Dad must have been confident in his snake safety lesson, because as he was leaving, Dad said, “Just throw that snake outside when you’re done with him.”  With that, he skipped out of the house, confident that we had learned the valuable lesson of snake handling.  Unfortunately for Dad, young boys don’t usually hold to “safety” lessons for long after the safety person leaves. 

Needless to say, I began doing something stupid with the snake—I honestly don’t remember what—and the snake didn’t take too kindly to such treatment. 

Now most of the time, black snakes are not very aggressive.  They avoid contact with animals larger than mice and other vermin they eat.  Black snakes often squirm off to safety whenever humans come around and they usually don’t mind being handled, but only when the handler has respect for the snake. 

I didn’t have respect for the snake.

Thus, the snake craned its body around to my hand and sunk its fangs in my young flesh.  A surreal pause in my life occurred there, with the snake buried in my hand, and I…..began…….run.

I sprinted outside, disconnected the snake from my hand, and threw it in the open field beside our house.

I ran back into the house and yelled with triumph, “I got bit by the snake!  I got bit by the snake!”  My brothers crowded around me with jealousy.  The two small puncture wounds had begun to bleed and the real envy flowed.  They wanted a snakebite too. 

By the time the envy had subsided, however, we really hadn’t had the lesson on “what to do when you get bitten by a snake.”  So my older brother had the great idea to call Mom to ask her what we should do.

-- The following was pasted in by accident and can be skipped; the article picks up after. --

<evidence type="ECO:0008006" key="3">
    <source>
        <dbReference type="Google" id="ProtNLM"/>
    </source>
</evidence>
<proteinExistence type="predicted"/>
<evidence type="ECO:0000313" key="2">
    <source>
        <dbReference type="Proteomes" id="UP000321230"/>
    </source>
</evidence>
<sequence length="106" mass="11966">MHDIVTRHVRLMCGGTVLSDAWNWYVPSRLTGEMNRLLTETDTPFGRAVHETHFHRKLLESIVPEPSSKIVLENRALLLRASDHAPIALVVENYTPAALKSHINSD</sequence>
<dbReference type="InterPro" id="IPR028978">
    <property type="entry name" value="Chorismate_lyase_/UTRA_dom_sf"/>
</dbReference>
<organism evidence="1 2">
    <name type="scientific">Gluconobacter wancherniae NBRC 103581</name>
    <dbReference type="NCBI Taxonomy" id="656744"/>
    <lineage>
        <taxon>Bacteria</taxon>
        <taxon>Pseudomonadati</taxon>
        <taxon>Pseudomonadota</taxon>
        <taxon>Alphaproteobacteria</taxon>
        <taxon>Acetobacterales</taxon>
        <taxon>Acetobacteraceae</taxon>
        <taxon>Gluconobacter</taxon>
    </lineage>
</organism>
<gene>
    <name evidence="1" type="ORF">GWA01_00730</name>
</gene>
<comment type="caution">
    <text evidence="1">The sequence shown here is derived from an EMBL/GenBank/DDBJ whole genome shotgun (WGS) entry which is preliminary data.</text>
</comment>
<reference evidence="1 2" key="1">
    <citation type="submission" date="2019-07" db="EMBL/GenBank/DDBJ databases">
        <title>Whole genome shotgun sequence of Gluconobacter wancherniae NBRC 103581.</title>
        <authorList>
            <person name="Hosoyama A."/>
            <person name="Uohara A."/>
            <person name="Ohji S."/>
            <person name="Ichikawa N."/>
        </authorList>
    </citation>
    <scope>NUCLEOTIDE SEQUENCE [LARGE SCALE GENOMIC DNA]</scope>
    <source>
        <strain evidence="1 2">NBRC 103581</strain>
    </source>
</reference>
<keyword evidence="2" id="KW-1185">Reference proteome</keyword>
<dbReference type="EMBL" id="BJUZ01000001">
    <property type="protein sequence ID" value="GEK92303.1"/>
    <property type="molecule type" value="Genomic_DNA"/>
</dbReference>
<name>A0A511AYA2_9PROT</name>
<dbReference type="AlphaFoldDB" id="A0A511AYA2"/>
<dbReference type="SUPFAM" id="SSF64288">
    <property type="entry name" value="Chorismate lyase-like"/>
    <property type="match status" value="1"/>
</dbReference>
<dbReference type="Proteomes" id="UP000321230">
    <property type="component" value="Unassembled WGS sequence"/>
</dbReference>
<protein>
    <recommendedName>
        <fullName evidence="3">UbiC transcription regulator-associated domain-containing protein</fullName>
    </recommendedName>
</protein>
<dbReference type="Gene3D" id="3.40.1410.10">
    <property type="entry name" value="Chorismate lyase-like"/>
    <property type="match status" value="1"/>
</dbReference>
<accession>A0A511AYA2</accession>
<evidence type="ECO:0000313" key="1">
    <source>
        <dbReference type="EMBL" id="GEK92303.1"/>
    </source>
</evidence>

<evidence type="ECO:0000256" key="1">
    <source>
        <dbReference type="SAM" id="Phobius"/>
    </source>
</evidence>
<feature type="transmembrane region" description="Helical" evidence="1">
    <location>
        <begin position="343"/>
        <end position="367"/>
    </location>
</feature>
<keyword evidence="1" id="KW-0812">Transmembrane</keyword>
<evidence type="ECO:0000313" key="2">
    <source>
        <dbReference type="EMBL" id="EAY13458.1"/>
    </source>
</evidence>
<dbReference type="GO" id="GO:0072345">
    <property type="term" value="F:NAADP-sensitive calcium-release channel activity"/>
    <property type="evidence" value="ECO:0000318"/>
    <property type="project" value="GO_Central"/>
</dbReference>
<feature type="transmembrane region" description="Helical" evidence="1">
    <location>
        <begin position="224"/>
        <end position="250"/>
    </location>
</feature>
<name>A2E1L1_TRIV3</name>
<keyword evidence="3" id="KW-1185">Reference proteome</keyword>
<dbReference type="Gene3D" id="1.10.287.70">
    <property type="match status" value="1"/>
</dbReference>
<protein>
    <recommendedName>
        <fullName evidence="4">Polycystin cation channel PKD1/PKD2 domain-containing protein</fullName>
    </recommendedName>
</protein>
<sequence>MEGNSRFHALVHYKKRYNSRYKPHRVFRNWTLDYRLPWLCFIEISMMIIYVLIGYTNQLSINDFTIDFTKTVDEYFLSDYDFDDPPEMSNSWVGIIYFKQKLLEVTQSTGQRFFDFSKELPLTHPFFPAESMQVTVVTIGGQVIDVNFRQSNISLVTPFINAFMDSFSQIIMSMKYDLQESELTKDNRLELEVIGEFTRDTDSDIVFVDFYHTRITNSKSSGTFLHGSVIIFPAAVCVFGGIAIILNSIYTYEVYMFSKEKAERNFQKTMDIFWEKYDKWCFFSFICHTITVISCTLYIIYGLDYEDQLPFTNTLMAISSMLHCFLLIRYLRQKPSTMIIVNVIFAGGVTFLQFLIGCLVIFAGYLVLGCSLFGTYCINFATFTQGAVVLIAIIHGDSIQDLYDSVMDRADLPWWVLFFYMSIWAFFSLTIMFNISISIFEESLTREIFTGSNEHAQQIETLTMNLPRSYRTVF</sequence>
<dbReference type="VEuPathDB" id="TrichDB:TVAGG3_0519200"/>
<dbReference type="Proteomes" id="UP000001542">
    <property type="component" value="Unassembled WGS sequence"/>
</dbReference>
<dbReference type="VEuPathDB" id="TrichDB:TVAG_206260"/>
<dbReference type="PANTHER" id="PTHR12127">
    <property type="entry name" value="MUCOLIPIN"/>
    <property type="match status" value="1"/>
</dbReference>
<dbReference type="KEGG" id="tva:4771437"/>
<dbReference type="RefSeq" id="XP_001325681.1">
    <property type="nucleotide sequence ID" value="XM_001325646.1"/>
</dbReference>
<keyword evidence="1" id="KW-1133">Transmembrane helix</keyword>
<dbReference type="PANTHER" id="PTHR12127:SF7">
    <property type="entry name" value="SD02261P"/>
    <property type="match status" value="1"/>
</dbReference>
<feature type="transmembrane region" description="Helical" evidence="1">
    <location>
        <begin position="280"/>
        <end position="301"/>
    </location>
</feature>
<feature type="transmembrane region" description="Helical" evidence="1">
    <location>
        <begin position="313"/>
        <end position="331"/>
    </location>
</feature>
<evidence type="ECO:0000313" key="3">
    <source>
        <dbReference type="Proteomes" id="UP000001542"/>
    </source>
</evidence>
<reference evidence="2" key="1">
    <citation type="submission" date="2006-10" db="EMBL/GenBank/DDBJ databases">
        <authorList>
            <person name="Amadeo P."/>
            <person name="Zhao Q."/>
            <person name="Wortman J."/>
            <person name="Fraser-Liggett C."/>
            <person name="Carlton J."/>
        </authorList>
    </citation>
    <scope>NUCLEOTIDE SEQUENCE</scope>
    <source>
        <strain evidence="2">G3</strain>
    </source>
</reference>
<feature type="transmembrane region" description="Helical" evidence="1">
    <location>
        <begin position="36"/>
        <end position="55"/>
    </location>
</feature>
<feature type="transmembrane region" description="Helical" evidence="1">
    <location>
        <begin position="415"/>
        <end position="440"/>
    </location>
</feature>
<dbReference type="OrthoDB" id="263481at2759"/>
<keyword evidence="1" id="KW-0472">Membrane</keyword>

I shall now explain a phenomenon that most people experience, but do not often see explained.  This phenomenon occurs when two dissimilar groups attempt communication:  Male to female, Parent to child, Voter to Politician.  One group may communicate a message, but that doesn’t mean the other group hears the same message.   

Thus, the problem with my older brother’s phone call revealed an early lesson in communication.  This is what my brother said, “Dad left a snake here for us to play with and it bit Matt.  What should we do?”

This is what my mother heard:  “Dad brought home an ultra-poisonous black mamba snake and it swallowed Matt.  We can see him through the snake’s body.  Oh look!  Matt’s waving to us through the snake’s skin.  Isn’t that neat that Matt can be swallowed whole like that by a snake that Dad himself brought home?   Does this mean we’ll have better vacations now that Matt is no longer taking up all that money with his clothing and food requirements? What should we do?”